Ironically, when listening to some contemporary pop, the darker Cygnus produced clearer female vocals with considerably more clarity and less veil. On the flipside, the E1008 provided clearer male vocals and more balance throughout its midrange, the Cygnus was slightly too warm making male vocals sound slightly thick to my ear and female vocals sounded a little recessed. The E1008 can sound slightly unnatural in its midrange due to the nature of this tuning, and though the sound is smooth the Cygnus has a more natural tone and timbre. Booting up “Another Day of Sun” from the soundtrack of La La Land and the E1008 produced delicate vocals with plenty of resolution and a very clean background. Both male and female vocals on the Cygnus sounded a little warmer and more composed within the more complex passages but also more recessed and a little cloudier overall.

It’s been very difficult for me to analyse the midrange on the E1008 since it has such unorthodox qualities. Resolution is good but clarity is not and as a result, they can sound both clearer and muddier than the Cygnus, it really depends on the track. For vocal based genres the E1008 is actually quite a nice choice (if you don’t mind the slight veil); again, jazz, ballads, alternative rock and the generally brighter Asian genres of music are all really nicely presented. The more v-shaped Cygnus tends to boost up the instruments a bit more though it does have more clarity and more aggressive detailing making it the better choice for modern pop, electronic and rock.

 

Treble –

That unique tweeter driver definitely produces some interesting results and a different kind of presentation. And treble does sound quite interesting, due to the large soundstage, notes can come off as distant or rolled-off, but after more extended listening that is clearly not the case. While treble is on the smoother, more laid-back side of things, high-notes are well detailed and actually slightly more revealing than the Cygnus at the very top. High frequency sounds are really well separated from the rest of the midrange, I would insinuate that the E1008 may not be the best integrated dual driver earphone I’ve heard, but it does enhance the sound in many ways, namely soundstage and detailing. Extension is quite good but the highest notes are still rolled off; the E1008 has a slightly thin reproduction of high-hats but the darker Cygnus can gloss over these very high details. On the flipside, the Cygnus has a more resolving and aggressively detailed middle and especially lower treble response that grants it with a more engaging, sparkly sound. The E1008 sounds a little more refined perhaps and also more naturally detailed; they possess crispness up top and cymbals have plenty of texturing and body but details don’t pop or shimmer like the Cygnus.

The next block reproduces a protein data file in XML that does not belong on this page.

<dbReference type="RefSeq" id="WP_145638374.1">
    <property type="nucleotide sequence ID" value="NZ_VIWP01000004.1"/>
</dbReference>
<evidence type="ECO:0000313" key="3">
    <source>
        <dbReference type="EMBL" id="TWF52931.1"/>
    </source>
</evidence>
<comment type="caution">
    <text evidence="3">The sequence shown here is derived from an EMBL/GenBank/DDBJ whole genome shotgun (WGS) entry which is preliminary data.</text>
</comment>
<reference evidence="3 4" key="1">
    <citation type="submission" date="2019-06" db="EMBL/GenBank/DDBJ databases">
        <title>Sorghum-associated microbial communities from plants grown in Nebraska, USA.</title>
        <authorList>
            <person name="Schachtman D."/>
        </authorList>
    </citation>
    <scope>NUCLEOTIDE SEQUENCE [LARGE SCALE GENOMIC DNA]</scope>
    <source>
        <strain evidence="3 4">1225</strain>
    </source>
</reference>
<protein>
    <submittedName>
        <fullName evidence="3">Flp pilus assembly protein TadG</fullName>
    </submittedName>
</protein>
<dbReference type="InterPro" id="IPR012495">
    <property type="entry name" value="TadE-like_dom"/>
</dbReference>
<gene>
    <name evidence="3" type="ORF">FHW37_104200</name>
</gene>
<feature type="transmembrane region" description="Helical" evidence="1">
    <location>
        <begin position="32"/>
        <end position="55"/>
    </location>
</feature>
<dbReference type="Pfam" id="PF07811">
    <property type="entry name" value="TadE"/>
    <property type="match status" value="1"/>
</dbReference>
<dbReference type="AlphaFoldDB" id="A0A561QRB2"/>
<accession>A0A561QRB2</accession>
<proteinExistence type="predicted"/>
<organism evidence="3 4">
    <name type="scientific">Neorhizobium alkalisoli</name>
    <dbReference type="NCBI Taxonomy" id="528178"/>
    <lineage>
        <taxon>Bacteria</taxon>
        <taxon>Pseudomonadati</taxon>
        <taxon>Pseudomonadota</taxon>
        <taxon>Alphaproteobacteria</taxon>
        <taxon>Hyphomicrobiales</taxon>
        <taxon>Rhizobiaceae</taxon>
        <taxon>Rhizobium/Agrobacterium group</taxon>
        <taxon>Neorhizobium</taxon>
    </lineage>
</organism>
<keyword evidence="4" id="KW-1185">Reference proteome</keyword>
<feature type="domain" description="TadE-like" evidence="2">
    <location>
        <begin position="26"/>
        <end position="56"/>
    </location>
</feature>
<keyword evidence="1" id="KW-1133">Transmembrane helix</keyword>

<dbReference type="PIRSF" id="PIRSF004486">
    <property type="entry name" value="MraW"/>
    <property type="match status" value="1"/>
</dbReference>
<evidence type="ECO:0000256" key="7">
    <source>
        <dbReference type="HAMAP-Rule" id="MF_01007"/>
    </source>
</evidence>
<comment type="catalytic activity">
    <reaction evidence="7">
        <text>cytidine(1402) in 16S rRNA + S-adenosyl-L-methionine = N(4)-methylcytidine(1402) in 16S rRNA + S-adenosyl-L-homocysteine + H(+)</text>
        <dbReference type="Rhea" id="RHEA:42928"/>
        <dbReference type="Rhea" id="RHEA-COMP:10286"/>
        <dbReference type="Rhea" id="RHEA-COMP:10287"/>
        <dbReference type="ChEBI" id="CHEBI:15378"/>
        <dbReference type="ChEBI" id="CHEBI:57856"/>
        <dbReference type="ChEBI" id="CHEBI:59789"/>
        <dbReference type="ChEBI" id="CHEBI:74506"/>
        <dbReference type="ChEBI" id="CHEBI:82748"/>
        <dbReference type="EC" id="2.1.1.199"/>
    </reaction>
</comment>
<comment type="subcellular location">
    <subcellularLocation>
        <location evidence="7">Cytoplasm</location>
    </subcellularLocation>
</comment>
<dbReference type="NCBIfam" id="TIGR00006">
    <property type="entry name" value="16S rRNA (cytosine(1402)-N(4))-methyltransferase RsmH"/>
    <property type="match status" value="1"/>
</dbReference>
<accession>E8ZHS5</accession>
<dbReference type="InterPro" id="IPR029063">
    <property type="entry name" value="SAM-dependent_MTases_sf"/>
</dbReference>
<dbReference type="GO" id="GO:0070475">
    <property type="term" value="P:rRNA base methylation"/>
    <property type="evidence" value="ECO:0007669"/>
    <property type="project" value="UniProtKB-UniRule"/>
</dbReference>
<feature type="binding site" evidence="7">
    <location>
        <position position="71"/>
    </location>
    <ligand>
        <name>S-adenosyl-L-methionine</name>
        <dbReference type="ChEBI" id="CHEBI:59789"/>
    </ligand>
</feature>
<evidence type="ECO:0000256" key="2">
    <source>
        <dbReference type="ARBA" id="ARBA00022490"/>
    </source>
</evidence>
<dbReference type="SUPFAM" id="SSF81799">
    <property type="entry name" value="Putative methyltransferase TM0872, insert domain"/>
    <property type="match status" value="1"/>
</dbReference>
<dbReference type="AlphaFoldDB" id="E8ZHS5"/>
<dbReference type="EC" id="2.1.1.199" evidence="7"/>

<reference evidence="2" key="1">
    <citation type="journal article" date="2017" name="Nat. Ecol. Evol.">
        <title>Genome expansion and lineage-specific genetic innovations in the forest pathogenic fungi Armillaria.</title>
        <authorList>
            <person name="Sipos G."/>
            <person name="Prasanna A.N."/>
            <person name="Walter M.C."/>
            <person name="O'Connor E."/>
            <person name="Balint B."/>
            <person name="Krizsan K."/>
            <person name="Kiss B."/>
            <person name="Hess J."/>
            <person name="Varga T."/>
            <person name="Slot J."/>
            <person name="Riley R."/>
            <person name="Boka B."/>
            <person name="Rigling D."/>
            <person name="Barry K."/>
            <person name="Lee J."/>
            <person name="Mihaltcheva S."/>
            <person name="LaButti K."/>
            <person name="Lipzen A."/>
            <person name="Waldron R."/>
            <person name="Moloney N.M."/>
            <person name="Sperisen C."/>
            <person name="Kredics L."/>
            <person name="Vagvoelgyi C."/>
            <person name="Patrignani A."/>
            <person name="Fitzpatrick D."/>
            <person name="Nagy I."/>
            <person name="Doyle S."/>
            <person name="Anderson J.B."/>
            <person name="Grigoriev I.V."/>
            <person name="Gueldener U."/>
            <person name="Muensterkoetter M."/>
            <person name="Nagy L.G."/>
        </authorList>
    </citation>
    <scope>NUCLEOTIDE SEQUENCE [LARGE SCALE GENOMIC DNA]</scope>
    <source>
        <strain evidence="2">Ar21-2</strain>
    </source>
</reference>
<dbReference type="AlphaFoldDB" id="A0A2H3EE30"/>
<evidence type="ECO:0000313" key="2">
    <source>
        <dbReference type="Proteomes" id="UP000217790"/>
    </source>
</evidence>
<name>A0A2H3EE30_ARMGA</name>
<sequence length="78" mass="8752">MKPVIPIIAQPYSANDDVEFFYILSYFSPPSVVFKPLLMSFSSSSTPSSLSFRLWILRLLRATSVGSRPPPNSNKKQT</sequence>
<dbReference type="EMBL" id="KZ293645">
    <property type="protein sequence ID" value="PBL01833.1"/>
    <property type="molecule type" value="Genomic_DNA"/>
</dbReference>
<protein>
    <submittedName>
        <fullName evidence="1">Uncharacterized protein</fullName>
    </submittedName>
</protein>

Overall, where most darker earphones tend to have a slightly more aggressive treble response to provide some additional insight into the sound, the E1008 instead persists with this smoother, laid-back tone all the way through. They are almost as resolving as the Cygnus overall due to their superior extension (though more extension can be obtained by removing the foams, they become overly lean) but carry vastly different tuning.

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About Author

Avid writer, passionate photographer and full-time student, Ryan's audio origins and enduring interests lie within all aspects of portable audio. An ongoing desire to bring quality audio to the regular reader underpins his reviewer ethos as he seeks to bring a new perspective on the cutting edge and budget dredge alike.